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Preservationists call Hogsett’s Eleven Park proposal ‘best possible option’

Preservationists back new Greenlawn proposal for Eleven Park soccer stadium site

INDIANAPOLIS (WISH) — Two prominent local historians on Tuesday said Mayor Joe Hogsett’s proposal for a memorial park at the Diamond Chain site solves several problems at once.

The site of the former Diamond Chain factory is where Keystone Group and Indy Eleven owner Ersal Ozdemir is trying to build Eleven Park, a multiuse development centered on a Major League Soccer-grade stadium.

The site was originally home to a cluster of early cemeteries collectively known as Greenlawn Cemetery. Since construction of Eleven Park began last year, workers have recovered 87 sets of human remains. Eunice Trotter, the director of the Black Heritage Preservation Program at Indiana Landmarks, said thousands of people could still be buried at the site, especially many of the city’s early Black residents.

Trotter said most records of Black burials have been lost except for a nine-year period in which roughly 1,300 people were interred at Greenlawn. Although thousands of people buried at Greenlawn were reburied at Crown Hill and Floral Park years later, Trotter said there is no way to know how many have been left behind.

“There’s no evidence that all of the people, by any stretch of the imagination, were taken from that cemetery and reburied in other cemeteries,” she said. “So we do know that cemetery was filled to capacity. And not only was it filled to capacity, but there were layered burials that occurred there.”

The city withdrew from the Eleven Park project earlier this spring. Last week, Hogsett sent Keystone Group a letter offering to buy the site at fair market value. He later told reporters he was interested in turning the site into a memorial park. Trotter said Hogsett’s efforts to preserve the burials at Greenlawn are a welcome break from the city’s past policies.

“Historically, the right thing was not done by the city of Indianapolis,” Trotter said. “There were efforts to create a park decades ago and that fell short because of the encroachment of development on that site.”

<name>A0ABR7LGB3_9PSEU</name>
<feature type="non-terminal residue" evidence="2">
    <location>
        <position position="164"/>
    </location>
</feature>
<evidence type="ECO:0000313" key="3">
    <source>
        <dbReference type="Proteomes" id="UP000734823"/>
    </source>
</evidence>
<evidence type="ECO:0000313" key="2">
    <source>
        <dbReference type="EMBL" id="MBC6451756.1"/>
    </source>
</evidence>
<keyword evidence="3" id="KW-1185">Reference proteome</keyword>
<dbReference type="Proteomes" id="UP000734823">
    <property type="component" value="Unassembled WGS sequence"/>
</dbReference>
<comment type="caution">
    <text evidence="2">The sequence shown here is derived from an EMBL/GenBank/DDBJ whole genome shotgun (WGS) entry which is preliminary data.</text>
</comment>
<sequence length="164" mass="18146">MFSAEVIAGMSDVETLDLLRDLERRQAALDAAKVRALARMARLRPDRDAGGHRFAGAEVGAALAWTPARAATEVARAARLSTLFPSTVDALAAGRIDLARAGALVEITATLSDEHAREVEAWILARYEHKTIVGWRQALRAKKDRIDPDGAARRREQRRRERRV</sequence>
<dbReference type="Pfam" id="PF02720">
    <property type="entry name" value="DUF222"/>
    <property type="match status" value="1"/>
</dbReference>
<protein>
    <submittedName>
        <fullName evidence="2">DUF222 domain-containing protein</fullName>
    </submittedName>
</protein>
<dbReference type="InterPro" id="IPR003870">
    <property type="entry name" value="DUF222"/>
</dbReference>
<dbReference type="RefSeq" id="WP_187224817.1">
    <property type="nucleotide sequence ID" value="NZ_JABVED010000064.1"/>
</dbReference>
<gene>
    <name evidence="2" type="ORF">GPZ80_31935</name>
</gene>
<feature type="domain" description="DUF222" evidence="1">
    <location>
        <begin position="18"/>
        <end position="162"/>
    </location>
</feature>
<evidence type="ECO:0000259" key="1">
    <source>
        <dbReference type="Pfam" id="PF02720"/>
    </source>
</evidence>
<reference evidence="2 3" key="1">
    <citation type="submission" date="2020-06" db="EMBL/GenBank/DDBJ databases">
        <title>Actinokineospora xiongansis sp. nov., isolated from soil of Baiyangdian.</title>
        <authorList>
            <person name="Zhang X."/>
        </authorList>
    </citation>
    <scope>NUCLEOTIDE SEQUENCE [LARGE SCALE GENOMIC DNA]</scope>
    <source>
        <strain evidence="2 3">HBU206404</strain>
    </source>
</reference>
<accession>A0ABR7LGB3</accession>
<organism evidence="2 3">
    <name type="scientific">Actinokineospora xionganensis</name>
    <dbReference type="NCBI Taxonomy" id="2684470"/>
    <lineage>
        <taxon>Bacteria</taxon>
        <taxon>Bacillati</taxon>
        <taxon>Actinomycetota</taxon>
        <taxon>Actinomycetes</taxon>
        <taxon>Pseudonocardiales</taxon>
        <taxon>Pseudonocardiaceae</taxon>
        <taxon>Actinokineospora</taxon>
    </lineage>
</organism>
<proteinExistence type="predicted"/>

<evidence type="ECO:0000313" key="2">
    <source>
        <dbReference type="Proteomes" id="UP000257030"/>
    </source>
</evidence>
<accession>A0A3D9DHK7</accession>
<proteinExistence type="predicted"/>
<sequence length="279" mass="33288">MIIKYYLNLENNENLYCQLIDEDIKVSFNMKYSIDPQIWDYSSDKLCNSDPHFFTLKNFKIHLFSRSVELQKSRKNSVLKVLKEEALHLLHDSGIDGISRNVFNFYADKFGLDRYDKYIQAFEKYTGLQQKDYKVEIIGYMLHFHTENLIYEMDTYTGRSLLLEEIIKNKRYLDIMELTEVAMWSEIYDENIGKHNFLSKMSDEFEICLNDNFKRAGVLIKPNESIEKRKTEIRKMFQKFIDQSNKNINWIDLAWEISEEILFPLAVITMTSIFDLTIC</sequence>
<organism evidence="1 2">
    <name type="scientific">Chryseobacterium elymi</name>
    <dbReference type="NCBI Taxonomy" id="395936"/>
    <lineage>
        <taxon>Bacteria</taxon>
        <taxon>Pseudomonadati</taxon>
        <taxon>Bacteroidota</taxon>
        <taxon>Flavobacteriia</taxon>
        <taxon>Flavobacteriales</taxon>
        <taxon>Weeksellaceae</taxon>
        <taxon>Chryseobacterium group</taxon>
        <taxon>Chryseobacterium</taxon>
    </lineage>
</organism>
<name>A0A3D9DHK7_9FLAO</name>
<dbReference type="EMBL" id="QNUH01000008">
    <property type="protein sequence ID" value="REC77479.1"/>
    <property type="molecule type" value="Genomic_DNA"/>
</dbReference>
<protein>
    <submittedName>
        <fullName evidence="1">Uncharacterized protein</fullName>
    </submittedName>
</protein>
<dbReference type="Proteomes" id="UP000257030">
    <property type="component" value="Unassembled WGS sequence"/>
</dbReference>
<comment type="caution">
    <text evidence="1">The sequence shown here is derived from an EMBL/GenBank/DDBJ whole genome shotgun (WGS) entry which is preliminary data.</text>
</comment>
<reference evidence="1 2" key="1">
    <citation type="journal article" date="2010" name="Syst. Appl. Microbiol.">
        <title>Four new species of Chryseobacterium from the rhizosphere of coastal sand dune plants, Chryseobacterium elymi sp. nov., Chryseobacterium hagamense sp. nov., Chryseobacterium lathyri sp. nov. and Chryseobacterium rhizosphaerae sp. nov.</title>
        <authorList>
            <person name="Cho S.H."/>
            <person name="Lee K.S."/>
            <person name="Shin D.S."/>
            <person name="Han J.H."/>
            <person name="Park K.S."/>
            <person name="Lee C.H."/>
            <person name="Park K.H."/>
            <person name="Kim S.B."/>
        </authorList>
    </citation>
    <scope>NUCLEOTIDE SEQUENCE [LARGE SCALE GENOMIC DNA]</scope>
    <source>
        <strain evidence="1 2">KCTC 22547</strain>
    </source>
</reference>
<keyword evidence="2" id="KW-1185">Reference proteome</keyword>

Leon Bates, a local historian and Ph.D. candidate in Pan-African studies at the University of Louisville, said he considers Hogsett’s proposal the best possible option. He said this is the fourth time in the city’s history the Greenlawn site has been dug up. Each time, more remains were found.

Bates said a proposal to move remains to Mount Jackson Cemetery on the west side doesn’t work because the city already declared it full in 1919. He said the Greenlawn cemeteries combined covered roughly 25 acres.

“We still have 20-plus acres of cemetery to go and there’s not enough room for this 100 (already found),” Bates said. “So where do they plan to bury the other hundreds, if not thousands of other people still left in here?”

Keystone Group did not return News 8’s request for comment for this story. In response to Hogsett’s offer last week, company officials said in a statement, “We intend to correct the record as it relates to our ongoing efforts to work with the community to offer peaceful reinternment for those buried in a site that for over a century has been disregarded and disrespected… it is our hope Mayor Hogsett will once again retake the reins of his own administration and join us in a thoughtful, adult discussion on the future of soccer and downtown development in our state’s capital city.“

Officials will hold a public hearing Tuesday evening on a new set of boundaries for a tax district to support a soccer stadium. The City-County Council already approved one set of boundaries last year. The new set moves the district east and excludes the original Eleven Park site. City officials will have to decide which of the two sets of tax district boundaries to take to the state for final approval.